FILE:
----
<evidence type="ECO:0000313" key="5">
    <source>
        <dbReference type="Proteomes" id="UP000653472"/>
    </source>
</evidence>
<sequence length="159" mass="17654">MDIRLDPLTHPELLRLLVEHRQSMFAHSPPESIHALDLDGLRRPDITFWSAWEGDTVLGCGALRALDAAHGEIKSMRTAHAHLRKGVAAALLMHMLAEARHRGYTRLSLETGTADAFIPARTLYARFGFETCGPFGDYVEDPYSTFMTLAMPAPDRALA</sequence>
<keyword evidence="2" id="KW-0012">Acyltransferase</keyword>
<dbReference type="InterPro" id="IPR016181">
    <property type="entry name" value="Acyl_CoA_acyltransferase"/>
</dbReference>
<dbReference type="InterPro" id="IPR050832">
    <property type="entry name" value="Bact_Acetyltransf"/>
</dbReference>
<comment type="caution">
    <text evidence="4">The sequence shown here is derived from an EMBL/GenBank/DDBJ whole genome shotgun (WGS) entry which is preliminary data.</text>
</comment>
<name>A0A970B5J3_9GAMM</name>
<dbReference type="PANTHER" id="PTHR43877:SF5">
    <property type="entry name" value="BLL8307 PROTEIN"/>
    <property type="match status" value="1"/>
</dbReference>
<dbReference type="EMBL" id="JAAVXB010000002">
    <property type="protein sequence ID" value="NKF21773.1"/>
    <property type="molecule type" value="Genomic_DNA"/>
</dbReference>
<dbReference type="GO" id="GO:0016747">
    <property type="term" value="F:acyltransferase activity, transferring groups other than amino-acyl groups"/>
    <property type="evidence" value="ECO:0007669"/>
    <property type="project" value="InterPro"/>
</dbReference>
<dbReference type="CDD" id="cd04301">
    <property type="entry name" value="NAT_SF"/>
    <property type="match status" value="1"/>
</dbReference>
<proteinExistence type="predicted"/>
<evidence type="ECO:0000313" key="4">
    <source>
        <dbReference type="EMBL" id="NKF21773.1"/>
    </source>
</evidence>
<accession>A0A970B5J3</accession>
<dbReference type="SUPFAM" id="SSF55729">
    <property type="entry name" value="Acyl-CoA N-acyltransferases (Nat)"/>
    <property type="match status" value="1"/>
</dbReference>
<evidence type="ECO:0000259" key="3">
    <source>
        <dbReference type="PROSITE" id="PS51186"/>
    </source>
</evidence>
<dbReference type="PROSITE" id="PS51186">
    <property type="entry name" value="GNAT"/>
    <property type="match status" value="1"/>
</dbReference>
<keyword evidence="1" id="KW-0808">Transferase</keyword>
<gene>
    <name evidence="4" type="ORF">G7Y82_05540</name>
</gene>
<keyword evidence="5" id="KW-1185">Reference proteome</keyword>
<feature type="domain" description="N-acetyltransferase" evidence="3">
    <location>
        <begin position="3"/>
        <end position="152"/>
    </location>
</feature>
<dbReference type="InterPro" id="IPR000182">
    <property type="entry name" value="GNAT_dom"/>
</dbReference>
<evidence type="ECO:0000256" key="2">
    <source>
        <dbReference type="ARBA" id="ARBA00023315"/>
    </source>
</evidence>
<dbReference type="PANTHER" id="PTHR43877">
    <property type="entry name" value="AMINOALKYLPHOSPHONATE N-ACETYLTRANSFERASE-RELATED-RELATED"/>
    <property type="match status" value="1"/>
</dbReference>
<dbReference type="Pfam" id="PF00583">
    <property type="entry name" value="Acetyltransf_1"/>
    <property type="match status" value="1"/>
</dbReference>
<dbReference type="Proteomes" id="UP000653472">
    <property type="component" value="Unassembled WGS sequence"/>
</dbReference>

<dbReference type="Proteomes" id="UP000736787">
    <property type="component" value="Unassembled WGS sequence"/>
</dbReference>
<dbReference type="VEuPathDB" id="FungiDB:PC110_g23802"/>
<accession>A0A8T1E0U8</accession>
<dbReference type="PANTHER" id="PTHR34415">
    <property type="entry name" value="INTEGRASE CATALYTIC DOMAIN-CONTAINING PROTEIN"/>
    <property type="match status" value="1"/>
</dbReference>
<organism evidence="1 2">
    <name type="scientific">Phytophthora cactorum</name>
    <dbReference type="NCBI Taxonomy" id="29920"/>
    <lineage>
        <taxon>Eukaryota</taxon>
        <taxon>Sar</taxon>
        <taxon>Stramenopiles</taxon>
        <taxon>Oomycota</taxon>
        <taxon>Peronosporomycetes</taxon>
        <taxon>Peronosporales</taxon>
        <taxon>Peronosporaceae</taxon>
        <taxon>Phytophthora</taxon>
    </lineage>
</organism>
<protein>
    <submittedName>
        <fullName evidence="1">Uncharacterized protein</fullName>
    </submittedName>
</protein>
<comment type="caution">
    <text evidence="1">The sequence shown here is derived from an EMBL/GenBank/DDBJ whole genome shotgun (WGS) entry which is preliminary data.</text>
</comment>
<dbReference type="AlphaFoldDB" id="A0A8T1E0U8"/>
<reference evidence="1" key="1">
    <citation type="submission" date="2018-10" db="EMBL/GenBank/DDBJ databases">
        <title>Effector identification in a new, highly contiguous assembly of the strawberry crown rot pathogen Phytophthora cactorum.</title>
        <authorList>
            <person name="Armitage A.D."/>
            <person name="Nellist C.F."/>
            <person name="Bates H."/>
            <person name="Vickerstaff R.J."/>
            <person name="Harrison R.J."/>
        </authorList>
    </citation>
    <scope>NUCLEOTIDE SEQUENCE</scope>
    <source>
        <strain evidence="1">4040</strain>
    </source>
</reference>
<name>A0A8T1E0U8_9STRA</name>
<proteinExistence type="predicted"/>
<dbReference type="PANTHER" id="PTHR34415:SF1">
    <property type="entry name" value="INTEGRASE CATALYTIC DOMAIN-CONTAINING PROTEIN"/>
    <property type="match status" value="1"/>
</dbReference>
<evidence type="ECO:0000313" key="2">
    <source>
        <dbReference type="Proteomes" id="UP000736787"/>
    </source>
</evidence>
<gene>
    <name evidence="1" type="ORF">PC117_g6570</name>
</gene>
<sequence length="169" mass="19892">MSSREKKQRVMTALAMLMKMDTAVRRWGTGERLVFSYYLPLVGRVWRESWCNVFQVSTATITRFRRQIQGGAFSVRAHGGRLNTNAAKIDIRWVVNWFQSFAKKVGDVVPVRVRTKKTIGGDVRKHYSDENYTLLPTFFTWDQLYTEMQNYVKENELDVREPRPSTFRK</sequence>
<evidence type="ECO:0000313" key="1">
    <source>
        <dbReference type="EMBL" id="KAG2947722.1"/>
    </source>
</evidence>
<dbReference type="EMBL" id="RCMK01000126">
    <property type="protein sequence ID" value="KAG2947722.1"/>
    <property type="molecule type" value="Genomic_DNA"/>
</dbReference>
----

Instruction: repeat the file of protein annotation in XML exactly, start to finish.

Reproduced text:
<evidence type="ECO:0000313" key="5">
    <source>
        <dbReference type="Proteomes" id="UP000653472"/>
    </source>
</evidence>
<sequence length="159" mass="17654">MDIRLDPLTHPELLRLLVEHRQSMFAHSPPESIHALDLDGLRRPDITFWSAWEGDTVLGCGALRALDAAHGEIKSMRTAHAHLRKGVAAALLMHMLAEARHRGYTRLSLETGTADAFIPARTLYARFGFETCGPFGDYVEDPYSTFMTLAMPAPDRALA</sequence>
<keyword evidence="2" id="KW-0012">Acyltransferase</keyword>
<dbReference type="InterPro" id="IPR016181">
    <property type="entry name" value="Acyl_CoA_acyltransferase"/>
</dbReference>
<dbReference type="InterPro" id="IPR050832">
    <property type="entry name" value="Bact_Acetyltransf"/>
</dbReference>
<comment type="caution">
    <text evidence="4">The sequence shown here is derived from an EMBL/GenBank/DDBJ whole genome shotgun (WGS) entry which is preliminary data.</text>
</comment>
<name>A0A970B5J3_9GAMM</name>
<dbReference type="PANTHER" id="PTHR43877:SF5">
    <property type="entry name" value="BLL8307 PROTEIN"/>
    <property type="match status" value="1"/>
</dbReference>
<dbReference type="EMBL" id="JAAVXB010000002">
    <property type="protein sequence ID" value="NKF21773.1"/>
    <property type="molecule type" value="Genomic_DNA"/>
</dbReference>
<dbReference type="GO" id="GO:0016747">
    <property type="term" value="F:acyltransferase activity, transferring groups other than amino-acyl groups"/>
    <property type="evidence" value="ECO:0007669"/>
    <property type="project" value="InterPro"/>
</dbReference>
<dbReference type="CDD" id="cd04301">
    <property type="entry name" value="NAT_SF"/>
    <property type="match status" value="1"/>
</dbReference>
<proteinExistence type="predicted"/>
<evidence type="ECO:0000313" key="4">
    <source>
        <dbReference type="EMBL" id="NKF21773.1"/>
    </source>
</evidence>
<accession>A0A970B5J3</accession>
<dbReference type="SUPFAM" id="SSF55729">
    <property type="entry name" value="Acyl-CoA N-acyltransferases (Nat)"/>
    <property type="match status" value="1"/>
</dbReference>
<evidence type="ECO:0000259" key="3">
    <source>
        <dbReference type="PROSITE" id="PS51186"/>
    </source>
</evidence>
<dbReference type="PROSITE" id="PS51186">
    <property type="entry name" value="GNAT"/>
    <property type="match status" value="1"/>
</dbReference>
<keyword evidence="1" id="KW-0808">Transferase</keyword>
<gene>
    <name evidence="4" type="ORF">G7Y82_05540</name>
</gene>
<keyword evidence="5" id="KW-1185">Reference proteome</keyword>
<feature type="domain" description="N-acetyltransferase" evidence="3">
    <location>
        <begin position="3"/>
        <end position="152"/>
    </location>
</feature>
<dbReference type="InterPro" id="IPR000182">
    <property type="entry name" value="GNAT_dom"/>
</dbReference>
<evidence type="ECO:0000256" key="2">
    <source>
        <dbReference type="ARBA" id="ARBA00023315"/>
    </source>
</evidence>
<dbReference type="PANTHER" id="PTHR43877">
    <property type="entry name" value="AMINOALKYLPHOSPHONATE N-ACETYLTRANSFERASE-RELATED-RELATED"/>
    <property type="match status" value="1"/>
</dbReference>
<dbReference type="Pfam" id="PF00583">
    <property type="entry name" value="Acetyltransf_1"/>
    <property type="match status" value="1"/>
</dbReference>
<dbReference type="Proteomes" id="UP000653472">
    <property type="component" value="Unassembled WGS sequence"/>
</dbReference>

<dbReference type="Proteomes" id="UP000736787">
    <property type="component" value="Unassembled WGS sequence"/>
</dbReference>
<dbReference type="VEuPathDB" id="FungiDB:PC110_g23802"/>
<accession>A0A8T1E0U8</accession>
<dbReference type="PANTHER" id="PTHR34415">
    <property type="entry name" value="INTEGRASE CATALYTIC DOMAIN-CONTAINING PROTEIN"/>
    <property type="match status" value="1"/>
</dbReference>
<organism evidence="1 2">
    <name type="scientific">Phytophthora cactorum</name>
    <dbReference type="NCBI Taxonomy" id="29920"/>
    <lineage>
        <taxon>Eukaryota</taxon>
        <taxon>Sar</taxon>
        <taxon>Stramenopiles</taxon>
        <taxon>Oomycota</taxon>
        <taxon>Peronosporomycetes</taxon>
        <taxon>Peronosporales</taxon>
        <taxon>Peronosporaceae</taxon>
        <taxon>Phytophthora</taxon>
    </lineage>
</organism>
<protein>
    <submittedName>
        <fullName evidence="1">Uncharacterized protein</fullName>
    </submittedName>
</protein>
<comment type="caution">
    <text evidence="1">The sequence shown here is derived from an EMBL/GenBank/DDBJ whole genome shotgun (WGS) entry which is preliminary data.</text>
</comment>
<dbReference type="AlphaFoldDB" id="A0A8T1E0U8"/>
<reference evidence="1" key="1">
    <citation type="submission" date="2018-10" db="EMBL/GenBank/DDBJ databases">
        <title>Effector identification in a new, highly contiguous assembly of the strawberry crown rot pathogen Phytophthora cactorum.</title>
        <authorList>
            <person name="Armitage A.D."/>
            <person name="Nellist C.F."/>
            <person name="Bates H."/>
            <person name="Vickerstaff R.J."/>
            <person name="Harrison R.J."/>
        </authorList>
    </citation>
    <scope>NUCLEOTIDE SEQUENCE</scope>
    <source>
        <strain evidence="1">4040</strain>
    </source>
</reference>
<name>A0A8T1E0U8_9STRA</name>
<proteinExistence type="predicted"/>
<dbReference type="PANTHER" id="PTHR34415:SF1">
    <property type="entry name" value="INTEGRASE CATALYTIC DOMAIN-CONTAINING PROTEIN"/>
    <property type="match status" value="1"/>
</dbReference>
<evidence type="ECO:0000313" key="2">
    <source>
        <dbReference type="Proteomes" id="UP000736787"/>
    </source>
</evidence>
<gene>
    <name evidence="1" type="ORF">PC117_g6570</name>
</gene>
<sequence length="169" mass="19892">MSSREKKQRVMTALAMLMKMDTAVRRWGTGERLVFSYYLPLVGRVWRESWCNVFQVSTATITRFRRQIQGGAFSVRAHGGRLNTNAAKIDIRWVVNWFQSFAKKVGDVVPVRVRTKKTIGGDVRKHYSDENYTLLPTFFTWDQLYTEMQNYVKENELDVREPRPSTFRK</sequence>
<evidence type="ECO:0000313" key="1">
    <source>
        <dbReference type="EMBL" id="KAG2947722.1"/>
    </source>
</evidence>
<dbReference type="EMBL" id="RCMK01000126">
    <property type="protein sequence ID" value="KAG2947722.1"/>
    <property type="molecule type" value="Genomic_DNA"/>
</dbReference>